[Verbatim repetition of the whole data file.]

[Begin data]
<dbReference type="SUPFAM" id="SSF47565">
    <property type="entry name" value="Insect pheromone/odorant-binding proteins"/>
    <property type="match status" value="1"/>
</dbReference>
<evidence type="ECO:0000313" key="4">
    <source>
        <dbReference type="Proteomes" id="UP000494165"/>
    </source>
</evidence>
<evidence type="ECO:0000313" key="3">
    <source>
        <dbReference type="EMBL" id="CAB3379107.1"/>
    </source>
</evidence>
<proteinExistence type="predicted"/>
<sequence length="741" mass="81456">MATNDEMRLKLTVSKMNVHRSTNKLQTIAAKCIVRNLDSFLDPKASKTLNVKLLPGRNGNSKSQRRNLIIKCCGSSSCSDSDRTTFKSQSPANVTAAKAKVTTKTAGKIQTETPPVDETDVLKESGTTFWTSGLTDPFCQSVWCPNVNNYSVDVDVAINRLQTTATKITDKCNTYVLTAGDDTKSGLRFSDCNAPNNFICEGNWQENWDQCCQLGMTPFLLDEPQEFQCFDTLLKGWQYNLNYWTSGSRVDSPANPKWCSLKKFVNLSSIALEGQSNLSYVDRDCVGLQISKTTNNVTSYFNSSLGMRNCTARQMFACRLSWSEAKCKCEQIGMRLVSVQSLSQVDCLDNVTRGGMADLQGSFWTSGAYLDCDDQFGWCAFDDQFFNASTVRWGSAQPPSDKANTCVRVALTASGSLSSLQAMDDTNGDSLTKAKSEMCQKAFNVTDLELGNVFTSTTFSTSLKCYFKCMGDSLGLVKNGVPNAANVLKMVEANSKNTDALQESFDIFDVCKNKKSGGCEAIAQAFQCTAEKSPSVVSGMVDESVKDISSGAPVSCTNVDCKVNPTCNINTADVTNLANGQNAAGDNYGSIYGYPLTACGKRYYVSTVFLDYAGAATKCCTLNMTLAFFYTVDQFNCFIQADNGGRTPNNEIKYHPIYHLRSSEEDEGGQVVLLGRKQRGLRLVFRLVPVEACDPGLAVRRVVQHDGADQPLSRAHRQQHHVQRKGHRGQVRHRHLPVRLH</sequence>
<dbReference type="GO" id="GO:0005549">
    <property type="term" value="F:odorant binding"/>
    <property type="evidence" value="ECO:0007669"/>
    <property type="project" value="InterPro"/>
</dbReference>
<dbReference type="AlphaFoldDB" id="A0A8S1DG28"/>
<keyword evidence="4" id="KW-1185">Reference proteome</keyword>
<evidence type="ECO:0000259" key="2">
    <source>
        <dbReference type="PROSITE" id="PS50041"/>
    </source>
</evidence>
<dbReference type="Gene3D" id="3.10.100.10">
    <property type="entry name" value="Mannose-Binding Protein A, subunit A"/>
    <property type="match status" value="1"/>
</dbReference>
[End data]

<dbReference type="SUPFAM" id="SSF47565">
    <property type="entry name" value="Insect pheromone/odorant-binding proteins"/>
    <property type="match status" value="1"/>
</dbReference>
<evidence type="ECO:0000313" key="4">
    <source>
        <dbReference type="Proteomes" id="UP000494165"/>
    </source>
</evidence>
<evidence type="ECO:0000313" key="3">
    <source>
        <dbReference type="EMBL" id="CAB3379107.1"/>
    </source>
</evidence>
<proteinExistence type="predicted"/>
<sequence length="741" mass="81456">MATNDEMRLKLTVSKMNVHRSTNKLQTIAAKCIVRNLDSFLDPKASKTLNVKLLPGRNGNSKSQRRNLIIKCCGSSSCSDSDRTTFKSQSPANVTAAKAKVTTKTAGKIQTETPPVDETDVLKESGTTFWTSGLTDPFCQSVWCPNVNNYSVDVDVAINRLQTTATKITDKCNTYVLTAGDDTKSGLRFSDCNAPNNFICEGNWQENWDQCCQLGMTPFLLDEPQEFQCFDTLLKGWQYNLNYWTSGSRVDSPANPKWCSLKKFVNLSSIALEGQSNLSYVDRDCVGLQISKTTNNVTSYFNSSLGMRNCTARQMFACRLSWSEAKCKCEQIGMRLVSVQSLSQVDCLDNVTRGGMADLQGSFWTSGAYLDCDDQFGWCAFDDQFFNASTVRWGSAQPPSDKANTCVRVALTASGSLSSLQAMDDTNGDSLTKAKSEMCQKAFNVTDLELGNVFTSTTFSTSLKCYFKCMGDSLGLVKNGVPNAANVLKMVEANSKNTDALQESFDIFDVCKNKKSGGCEAIAQAFQCTAEKSPSVVSGMVDESVKDISSGAPVSCTNVDCKVNPTCNINTADVTNLANGQNAAGDNYGSIYGYPLTACGKRYYVSTVFLDYAGAATKCCTLNMTLAFFYTVDQFNCFIQADNGGRTPNNEIKYHPIYHLRSSEEDEGGQVVLLGRKQRGLRLVFRLVPVEACDPGLAVRRVVQHDGADQPLSRAHRQQHHVQRKGHRGQVRHRHLPVRLH</sequence>
<dbReference type="GO" id="GO:0005549">
    <property type="term" value="F:odorant binding"/>
    <property type="evidence" value="ECO:0007669"/>
    <property type="project" value="InterPro"/>
</dbReference>
<dbReference type="AlphaFoldDB" id="A0A8S1DG28"/>
<keyword evidence="4" id="KW-1185">Reference proteome</keyword>
<evidence type="ECO:0000259" key="2">
    <source>
        <dbReference type="PROSITE" id="PS50041"/>
    </source>
</evidence>
<dbReference type="Gene3D" id="3.10.100.10">
    <property type="entry name" value="Mannose-Binding Protein A, subunit A"/>
    <property type="match status" value="1"/>
</dbReference>